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Authors: William Poundstone

Tags: #Business & Economics, #Investments & Securities, #General, #Stocks, #Games, #Gambling, #History, #United States, #20th Century

Fortune's Formula

ALSO BY WILLIAM POUNDSTONE

 

Big Secrets (1983)

The Recursive Universe (1984)

Bigger Secrets (1986)

Labyrinths of Reason (1988)

The Ultimate (1990)

Prisoner’s Dilemma (1992)

Biggest Secrets (1993)

Carl Sagan: A Life in the Cosmos (1999)

How Would You Move Mount Fuji? (2003)

 

Fortune’s Formula

Fortune’s Formula

 

THE UNTOLD STORY OF THE SCIENTIFIC BETTING SYSTEM THAT BEAT THE CASINOS AND WALL STREET

 

W
ILLIAM
P
OUNDSTONE

 

Hill and Wang
A division of Farrar, Straus and Giroux

N
EW
Y
ORK

Hill and Wang
A division of Farrar, Straus and Giroux
19 Union Square West, New York 10003

Copyright © 2005 by William Poundstone

All rights reserved

Distributed in Canada by Douglas & McIntyre Ltd.
Published in 2005 by Hill and Wang

The Library of Congress has cataloged the hardcover edition as follows:

Poundstone, William.

     Fortune’s formula: the untold story of the scientific betting system that beat the casinos and Wall Street / by William Poundstone.—1st ed.

        p. cm.

     Includes bibliographical references.

     ISBN: 978-0-8090-4637-9

     1. Gambling. 2. Gambling—History. 3. Gambling—Mathematical models. 4. Shannon, Claude Elwood, 1916– I. Title.

HV
6710.
P
68 2005

795'.01'5192—dc22

2005005725

www.fsgbooks.com

To Emily, Alyssa, and Weston

It’s getting so a businessman can’t expect no return from a fixed fight. Now, if you can’t trust a fix, what can you trust?

—Joel Coen and Ethan Coen,
Miller’s Crossing

Mathematicians are like a certain type of Frenchmen: when you talk to them they translate it into their own language, and then it soon turns into something completely different.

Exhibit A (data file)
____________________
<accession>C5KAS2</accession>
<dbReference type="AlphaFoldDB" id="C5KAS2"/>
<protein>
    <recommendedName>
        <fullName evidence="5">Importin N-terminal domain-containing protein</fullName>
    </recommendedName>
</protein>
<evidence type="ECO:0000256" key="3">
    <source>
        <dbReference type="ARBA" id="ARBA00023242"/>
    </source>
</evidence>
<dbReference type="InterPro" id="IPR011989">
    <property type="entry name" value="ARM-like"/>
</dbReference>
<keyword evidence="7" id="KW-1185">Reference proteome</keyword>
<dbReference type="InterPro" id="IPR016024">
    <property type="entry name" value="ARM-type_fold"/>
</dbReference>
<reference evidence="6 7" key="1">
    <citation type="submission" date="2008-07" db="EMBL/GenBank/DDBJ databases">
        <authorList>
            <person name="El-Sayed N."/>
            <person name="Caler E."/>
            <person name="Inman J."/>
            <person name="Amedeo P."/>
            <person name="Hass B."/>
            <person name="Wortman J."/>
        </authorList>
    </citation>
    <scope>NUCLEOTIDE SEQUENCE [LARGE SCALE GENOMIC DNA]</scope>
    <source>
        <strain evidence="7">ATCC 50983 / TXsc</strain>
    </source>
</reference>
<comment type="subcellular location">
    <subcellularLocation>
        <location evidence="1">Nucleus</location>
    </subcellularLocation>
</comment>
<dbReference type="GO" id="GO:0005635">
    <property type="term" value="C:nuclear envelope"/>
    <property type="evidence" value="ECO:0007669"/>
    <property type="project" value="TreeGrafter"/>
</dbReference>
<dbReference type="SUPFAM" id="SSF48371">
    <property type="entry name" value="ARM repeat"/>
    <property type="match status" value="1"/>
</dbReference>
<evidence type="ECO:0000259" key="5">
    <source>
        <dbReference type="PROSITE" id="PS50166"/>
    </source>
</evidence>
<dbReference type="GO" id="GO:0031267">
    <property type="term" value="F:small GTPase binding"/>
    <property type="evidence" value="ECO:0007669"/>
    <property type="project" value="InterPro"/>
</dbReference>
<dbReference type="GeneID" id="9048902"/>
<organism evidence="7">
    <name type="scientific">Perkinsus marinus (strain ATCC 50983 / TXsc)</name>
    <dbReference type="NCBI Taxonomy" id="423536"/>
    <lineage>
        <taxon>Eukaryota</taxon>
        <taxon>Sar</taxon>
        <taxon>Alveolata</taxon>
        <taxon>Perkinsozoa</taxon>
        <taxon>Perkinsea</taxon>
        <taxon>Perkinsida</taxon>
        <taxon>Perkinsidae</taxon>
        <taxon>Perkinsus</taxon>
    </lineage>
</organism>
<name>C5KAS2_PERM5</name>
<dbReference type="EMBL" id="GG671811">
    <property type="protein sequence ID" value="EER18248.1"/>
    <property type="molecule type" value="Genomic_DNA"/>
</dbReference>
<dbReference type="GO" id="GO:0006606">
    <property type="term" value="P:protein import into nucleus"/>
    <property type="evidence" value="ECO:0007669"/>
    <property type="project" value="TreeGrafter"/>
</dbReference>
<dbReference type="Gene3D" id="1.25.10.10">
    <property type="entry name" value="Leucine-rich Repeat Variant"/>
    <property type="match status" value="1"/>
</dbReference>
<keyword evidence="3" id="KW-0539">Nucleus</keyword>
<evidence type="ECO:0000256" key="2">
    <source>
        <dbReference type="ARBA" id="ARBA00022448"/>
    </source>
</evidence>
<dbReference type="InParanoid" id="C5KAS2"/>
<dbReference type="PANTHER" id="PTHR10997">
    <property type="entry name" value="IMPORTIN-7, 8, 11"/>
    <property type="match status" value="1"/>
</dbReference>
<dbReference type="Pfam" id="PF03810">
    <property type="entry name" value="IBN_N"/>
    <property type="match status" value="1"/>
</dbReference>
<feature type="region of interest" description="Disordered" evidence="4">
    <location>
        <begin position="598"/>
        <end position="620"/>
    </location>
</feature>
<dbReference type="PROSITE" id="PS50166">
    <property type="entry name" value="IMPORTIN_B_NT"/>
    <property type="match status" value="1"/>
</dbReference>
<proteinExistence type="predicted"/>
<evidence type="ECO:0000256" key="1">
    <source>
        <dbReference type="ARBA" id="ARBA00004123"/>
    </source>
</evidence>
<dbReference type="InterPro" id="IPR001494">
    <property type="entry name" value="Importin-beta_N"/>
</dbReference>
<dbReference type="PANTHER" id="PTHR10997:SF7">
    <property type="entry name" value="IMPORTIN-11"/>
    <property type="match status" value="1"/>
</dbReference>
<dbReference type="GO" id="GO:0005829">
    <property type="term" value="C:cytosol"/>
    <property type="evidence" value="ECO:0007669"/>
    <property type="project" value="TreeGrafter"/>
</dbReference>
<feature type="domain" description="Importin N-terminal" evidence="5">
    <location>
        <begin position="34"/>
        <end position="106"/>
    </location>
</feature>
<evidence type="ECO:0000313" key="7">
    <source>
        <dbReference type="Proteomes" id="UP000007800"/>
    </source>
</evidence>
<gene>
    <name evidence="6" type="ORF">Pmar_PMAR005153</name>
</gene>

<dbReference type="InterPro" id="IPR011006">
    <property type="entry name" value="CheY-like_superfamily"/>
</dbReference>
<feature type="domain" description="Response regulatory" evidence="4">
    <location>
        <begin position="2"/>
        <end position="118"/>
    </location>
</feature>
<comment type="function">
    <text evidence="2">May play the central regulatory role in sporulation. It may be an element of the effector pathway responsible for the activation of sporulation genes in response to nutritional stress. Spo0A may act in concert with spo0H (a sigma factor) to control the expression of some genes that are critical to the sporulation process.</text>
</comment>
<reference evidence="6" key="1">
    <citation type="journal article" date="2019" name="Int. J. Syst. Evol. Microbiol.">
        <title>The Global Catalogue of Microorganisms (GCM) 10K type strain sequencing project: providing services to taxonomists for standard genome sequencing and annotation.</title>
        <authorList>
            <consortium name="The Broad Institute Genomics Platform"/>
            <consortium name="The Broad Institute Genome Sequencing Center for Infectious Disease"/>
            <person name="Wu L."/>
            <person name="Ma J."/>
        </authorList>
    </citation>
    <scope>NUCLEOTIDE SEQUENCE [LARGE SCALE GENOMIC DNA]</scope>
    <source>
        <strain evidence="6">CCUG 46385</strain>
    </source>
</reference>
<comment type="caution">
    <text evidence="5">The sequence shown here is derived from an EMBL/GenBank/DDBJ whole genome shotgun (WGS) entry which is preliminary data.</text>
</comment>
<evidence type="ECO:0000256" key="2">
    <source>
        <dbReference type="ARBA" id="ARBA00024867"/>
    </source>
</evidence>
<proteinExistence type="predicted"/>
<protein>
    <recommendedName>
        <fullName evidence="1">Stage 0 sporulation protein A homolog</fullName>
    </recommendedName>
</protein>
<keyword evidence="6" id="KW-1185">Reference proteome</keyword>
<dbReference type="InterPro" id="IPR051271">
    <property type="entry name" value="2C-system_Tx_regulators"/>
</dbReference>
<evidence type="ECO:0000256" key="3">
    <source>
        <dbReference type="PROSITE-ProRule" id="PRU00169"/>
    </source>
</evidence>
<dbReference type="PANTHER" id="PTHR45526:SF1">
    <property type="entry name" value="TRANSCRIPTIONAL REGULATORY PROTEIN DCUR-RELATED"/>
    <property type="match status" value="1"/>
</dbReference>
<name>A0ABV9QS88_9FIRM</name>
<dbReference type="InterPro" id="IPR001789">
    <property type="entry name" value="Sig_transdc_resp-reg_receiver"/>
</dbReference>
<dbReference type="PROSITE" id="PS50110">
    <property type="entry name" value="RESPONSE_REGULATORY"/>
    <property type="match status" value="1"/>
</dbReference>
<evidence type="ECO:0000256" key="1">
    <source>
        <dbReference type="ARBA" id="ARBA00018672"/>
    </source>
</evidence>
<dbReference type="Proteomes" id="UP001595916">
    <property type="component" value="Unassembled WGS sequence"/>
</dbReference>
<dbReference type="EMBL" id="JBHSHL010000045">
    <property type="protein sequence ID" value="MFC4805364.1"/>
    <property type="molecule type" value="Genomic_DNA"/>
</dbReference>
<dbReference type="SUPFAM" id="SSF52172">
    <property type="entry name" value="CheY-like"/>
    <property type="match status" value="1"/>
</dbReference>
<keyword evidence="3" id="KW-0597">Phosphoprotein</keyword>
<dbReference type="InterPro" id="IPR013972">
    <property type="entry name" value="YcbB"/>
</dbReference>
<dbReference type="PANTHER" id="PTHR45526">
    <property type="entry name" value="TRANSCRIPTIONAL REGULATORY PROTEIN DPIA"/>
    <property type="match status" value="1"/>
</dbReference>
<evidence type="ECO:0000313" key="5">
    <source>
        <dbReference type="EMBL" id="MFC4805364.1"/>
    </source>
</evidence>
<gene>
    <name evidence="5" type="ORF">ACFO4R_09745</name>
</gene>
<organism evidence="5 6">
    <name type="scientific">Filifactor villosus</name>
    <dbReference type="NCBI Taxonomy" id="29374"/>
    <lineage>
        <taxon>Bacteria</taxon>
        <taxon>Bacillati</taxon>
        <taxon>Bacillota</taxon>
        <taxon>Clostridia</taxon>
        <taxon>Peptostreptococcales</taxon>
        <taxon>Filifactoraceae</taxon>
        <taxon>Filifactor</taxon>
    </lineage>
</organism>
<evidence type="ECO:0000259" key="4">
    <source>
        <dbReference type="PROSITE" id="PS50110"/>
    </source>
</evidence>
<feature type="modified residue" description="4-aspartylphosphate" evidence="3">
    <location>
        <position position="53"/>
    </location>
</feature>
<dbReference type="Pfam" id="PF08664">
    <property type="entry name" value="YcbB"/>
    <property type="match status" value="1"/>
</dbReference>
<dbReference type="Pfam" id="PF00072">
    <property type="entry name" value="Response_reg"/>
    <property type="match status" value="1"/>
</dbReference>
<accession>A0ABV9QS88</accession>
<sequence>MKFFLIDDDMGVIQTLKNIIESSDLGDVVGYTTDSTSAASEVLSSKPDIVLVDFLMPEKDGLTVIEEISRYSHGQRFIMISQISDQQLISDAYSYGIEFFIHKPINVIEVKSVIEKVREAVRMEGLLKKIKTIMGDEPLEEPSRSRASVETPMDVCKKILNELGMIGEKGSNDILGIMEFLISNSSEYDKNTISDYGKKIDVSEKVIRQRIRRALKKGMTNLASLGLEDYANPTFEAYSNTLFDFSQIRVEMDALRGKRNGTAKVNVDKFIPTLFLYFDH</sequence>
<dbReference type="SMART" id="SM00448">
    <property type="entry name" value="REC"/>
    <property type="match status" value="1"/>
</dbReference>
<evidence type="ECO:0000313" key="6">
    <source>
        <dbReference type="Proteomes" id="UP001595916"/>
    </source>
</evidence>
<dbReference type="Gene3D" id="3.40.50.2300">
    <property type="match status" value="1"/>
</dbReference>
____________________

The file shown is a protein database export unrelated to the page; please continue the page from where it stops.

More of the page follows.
—Johann Wolfgang von Goethe

CONTENTS

 
 

Prologue: The Wire Service

 

 

 

 

 

 

T
HE STORY STARTS
with a corrupt telegraph operator. His name was John Payne, and he worked for Western Union’s Cincinnati office in the early 1900s. At the urging of one of its largest stockholders, Western Union took a moral stand against the evils of gambling. It adopted a policy of refusing to transmit messages reporting horse race results. Payne quit his job and started his own Payne Telegraph Service of Cincinnati. The new service’s sole purpose was to report racetrack results to bookies.

Payne stationed an employee at the local racetrack. The instant a horse crossed the finish line, the employee used a hand mirror to flash the winner, in code, to another employee in a nearby tall building. This employee telegraphed the results to pool halls all over Cincinnati, on leased wires.

In our age of omnipresent live sports coverage, the value of Payne’s service may not be apparent. Without the telegraphed results, it could take minutes for news of winning horses to reach bookies. All sorts of shifty practices exploited this delay. A customer who learned the winner before the bookmakers did could place bets on a horse that had already won.

Payne’s service ensured that the bookies had the advantage. When a customer tried to place a bet on a horse that had already won, the bookie would know it and refuse the bet. When a bettor unknowingly tried to place a bet on a horse that had already
lost
…naturally, the bookie accepted that bet.

It is the American dream to invent a useful new product or service that makes a fortune. Within a few years, the Payne wire service was reporting results for tracks from Saratoga to the Midwest. Local crackdowns on gambling only boosted business. “It is my intention to witness the sport of kings without the vice of kings,” decreed Chicago mayor Carter Harrison II, who banned all racetrack betting in the city. Track attendance plummeted, and illegal bookmaking flourished.

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